Development and validation of a novel movement screen to predict lower extremity injury in male youth soccer players
Lower extremity non-contact injuries are common in male youth soccer players. Altered neuromuscular control defined as muscle strength, power or activation patterns that lead to increased joint loads has been suggested as a mechanism that underpins the occurrence of these injuries during rapid deceleration tasks. However, data pertaining to neuromuscular risk factors and screening in male youth soccer players is sparse. The purpose of this thesis was to investigate the validity of a novel movement screen to predict injury risk in elite male youth soccer players. Study 1 examined the test re-test reliability of a range of field-based neuromuscular control tests reporting acceptable values for measures of single leg dynamic balance, landing force, maximal hop distance and tuck jump knee kinematics; however, other commonly used assessments were more variable. The effects of chronological age on the measures deemed reliable in study 1 were then analysed in study 2. A number of between group differences were evident but this pattern was variable across the different constructs of neuromuscular control, thus an age-specific training emphasis may be required at different stages of a young player‟s development. Also, the normative data included for a range of chronological age groups in this study may be useful for practitioners, from which fluctuations in performances can be identified. The results of study 3 showed acceptable within subject variation on the majority of the tests measured at three time points across a soccer season. However, percentage change scores in neuromuscular control were more variable and differences between test sessions were often considerably lower than the random variation, thus observed changes may not be meaningful. However, single leg countermovement jump forces increased considerably throughout the season indicating that a „real‟ change occurred and this may be associated with greater injury risk. Seasonal variation in injury occurrence was also identified in study 4, but a major finding was a three-fold 4 increase in player incidence rate since the introduction of an early soccer specialisation model in the United Kingdom. This indicates that elite male youth players are now at a greater risk of injury. The final study examined the ability of a novel movement screen to predict noncontact lower extremity injury risk in male youth soccer players. A combination of anthropometric and neuromuscular risk factors were shown as predictors, but there was variability across the different chronological age groups. Single leg countermovement jump landing force asymmetry was the most frequently reported risk factor and univariate analysis also identified a number of significant predictors in respective chronological age groups. The results of this study provide an evidenced-based diagnostic assessment tool from which “at risk” players could be identified; the injury prevention asymmetry soccer screen (i-PASS). However, greater weightings of specific assessments may be required at different stages of a child‟s development due to variability across age groups. This thesis has made an original and significant contribution to the existing paediatric injury risk screening literature for soccer players. Furthermore, these findings can easily be applied by practitioners to more accurately screen their players and develop targeted prevention strategies to reduce injury risk.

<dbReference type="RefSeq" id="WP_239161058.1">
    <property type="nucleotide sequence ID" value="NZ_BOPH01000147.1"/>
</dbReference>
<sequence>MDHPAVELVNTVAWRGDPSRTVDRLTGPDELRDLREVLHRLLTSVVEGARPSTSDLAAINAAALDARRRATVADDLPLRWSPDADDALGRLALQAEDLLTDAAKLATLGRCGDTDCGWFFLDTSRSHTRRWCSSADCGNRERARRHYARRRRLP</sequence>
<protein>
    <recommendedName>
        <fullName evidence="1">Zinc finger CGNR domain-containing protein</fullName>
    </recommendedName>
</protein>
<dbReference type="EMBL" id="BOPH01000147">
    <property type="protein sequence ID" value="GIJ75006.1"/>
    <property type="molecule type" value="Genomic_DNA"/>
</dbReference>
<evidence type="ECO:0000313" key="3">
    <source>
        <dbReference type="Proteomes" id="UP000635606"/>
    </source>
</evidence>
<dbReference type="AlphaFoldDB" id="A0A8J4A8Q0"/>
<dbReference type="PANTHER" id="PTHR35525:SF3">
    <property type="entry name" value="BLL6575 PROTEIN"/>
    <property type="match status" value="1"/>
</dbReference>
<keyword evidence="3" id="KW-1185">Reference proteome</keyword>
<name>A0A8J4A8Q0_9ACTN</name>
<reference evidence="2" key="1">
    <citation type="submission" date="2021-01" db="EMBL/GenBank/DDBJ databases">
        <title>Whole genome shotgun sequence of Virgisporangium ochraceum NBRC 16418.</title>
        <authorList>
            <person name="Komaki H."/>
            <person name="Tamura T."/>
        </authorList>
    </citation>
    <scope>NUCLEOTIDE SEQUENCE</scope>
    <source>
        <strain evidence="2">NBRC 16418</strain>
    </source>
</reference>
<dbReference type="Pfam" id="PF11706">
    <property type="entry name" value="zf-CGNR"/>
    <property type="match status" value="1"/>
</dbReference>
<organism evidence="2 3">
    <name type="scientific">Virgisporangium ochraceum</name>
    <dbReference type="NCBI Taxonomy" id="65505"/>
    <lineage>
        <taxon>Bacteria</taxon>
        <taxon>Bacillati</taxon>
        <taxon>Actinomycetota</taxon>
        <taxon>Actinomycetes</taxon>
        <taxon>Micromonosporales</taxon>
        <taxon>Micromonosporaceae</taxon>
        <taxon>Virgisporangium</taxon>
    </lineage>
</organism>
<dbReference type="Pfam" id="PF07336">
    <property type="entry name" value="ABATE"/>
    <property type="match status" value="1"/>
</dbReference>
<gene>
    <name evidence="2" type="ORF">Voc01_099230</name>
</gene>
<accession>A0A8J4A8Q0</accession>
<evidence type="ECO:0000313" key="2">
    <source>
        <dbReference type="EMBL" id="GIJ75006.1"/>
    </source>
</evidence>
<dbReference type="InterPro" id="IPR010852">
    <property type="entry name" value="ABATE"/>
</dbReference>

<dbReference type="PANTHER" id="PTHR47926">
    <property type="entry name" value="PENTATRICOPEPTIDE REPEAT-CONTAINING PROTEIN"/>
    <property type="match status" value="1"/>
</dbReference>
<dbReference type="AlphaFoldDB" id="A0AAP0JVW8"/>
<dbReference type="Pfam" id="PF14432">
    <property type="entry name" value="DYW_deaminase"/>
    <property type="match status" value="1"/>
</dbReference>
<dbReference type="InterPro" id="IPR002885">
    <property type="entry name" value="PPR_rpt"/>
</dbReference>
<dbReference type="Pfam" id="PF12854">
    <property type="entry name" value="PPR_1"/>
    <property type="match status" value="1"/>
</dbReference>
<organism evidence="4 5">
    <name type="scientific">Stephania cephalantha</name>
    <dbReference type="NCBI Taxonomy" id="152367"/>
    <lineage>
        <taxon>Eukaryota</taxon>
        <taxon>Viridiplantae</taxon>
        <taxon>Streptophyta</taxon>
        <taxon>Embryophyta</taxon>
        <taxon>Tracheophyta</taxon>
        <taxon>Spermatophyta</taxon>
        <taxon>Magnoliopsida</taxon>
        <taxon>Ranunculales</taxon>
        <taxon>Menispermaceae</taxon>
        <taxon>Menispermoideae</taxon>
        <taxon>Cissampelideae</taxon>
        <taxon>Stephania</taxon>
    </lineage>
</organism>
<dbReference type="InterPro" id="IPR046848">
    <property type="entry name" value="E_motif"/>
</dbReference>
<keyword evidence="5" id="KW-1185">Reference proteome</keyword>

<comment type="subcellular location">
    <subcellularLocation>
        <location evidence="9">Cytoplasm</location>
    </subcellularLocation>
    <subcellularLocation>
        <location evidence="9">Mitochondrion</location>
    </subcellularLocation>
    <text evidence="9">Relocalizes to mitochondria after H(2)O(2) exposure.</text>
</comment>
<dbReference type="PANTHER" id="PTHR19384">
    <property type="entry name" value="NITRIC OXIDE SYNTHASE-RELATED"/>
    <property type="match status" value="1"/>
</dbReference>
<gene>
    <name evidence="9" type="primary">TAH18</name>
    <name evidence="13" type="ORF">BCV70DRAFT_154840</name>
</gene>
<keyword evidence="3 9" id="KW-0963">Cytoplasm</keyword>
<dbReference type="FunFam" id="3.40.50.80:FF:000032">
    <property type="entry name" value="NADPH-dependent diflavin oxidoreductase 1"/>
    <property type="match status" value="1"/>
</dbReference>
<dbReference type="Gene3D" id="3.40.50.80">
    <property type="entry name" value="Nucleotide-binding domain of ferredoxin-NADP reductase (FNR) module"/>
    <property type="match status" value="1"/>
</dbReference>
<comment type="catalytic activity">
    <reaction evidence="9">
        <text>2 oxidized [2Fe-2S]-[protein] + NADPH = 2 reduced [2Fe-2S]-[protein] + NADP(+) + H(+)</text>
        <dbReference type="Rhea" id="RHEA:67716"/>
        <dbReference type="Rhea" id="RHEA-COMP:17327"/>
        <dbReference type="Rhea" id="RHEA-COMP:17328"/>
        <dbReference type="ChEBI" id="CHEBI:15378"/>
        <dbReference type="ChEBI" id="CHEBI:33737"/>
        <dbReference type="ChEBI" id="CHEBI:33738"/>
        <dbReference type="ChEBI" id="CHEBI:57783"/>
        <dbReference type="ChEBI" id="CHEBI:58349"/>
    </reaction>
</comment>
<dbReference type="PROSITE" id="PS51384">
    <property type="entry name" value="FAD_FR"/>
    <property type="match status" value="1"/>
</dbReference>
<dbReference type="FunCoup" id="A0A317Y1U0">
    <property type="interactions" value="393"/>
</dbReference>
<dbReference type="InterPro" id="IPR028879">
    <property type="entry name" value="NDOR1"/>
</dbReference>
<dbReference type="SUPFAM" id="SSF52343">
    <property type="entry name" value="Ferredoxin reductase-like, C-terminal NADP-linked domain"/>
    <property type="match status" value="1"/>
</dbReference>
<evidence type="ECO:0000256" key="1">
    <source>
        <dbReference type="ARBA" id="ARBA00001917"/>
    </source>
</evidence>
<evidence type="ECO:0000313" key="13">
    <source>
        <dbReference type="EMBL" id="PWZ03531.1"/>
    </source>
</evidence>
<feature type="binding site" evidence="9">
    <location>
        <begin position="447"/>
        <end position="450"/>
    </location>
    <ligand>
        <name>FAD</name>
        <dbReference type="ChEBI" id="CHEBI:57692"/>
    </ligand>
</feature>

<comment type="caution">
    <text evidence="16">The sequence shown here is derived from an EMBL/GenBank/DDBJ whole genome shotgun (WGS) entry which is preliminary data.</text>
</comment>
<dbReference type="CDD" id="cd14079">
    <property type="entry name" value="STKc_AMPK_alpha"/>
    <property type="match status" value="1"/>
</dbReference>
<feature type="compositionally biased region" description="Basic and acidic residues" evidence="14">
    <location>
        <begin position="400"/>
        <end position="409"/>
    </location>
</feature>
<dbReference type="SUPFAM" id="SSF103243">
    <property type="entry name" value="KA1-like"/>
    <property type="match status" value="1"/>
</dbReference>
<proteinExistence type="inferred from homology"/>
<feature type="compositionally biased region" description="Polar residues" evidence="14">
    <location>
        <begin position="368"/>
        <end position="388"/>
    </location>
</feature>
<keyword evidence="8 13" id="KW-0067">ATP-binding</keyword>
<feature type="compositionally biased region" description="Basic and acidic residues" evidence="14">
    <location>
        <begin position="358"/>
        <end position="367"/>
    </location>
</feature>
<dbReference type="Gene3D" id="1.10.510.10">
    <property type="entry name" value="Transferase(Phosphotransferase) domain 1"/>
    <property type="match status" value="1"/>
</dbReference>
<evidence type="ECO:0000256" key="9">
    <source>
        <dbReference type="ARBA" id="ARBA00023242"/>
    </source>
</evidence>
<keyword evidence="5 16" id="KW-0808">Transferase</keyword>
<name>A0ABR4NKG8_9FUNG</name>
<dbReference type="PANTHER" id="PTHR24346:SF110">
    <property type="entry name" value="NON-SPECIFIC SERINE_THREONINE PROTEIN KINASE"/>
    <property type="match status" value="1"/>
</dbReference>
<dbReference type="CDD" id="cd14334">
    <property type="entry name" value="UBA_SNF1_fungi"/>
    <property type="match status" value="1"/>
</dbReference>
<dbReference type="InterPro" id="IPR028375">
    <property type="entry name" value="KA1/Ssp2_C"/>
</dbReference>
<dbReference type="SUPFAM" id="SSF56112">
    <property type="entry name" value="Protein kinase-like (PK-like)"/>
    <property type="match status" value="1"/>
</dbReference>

- School of Sport and Health Sciences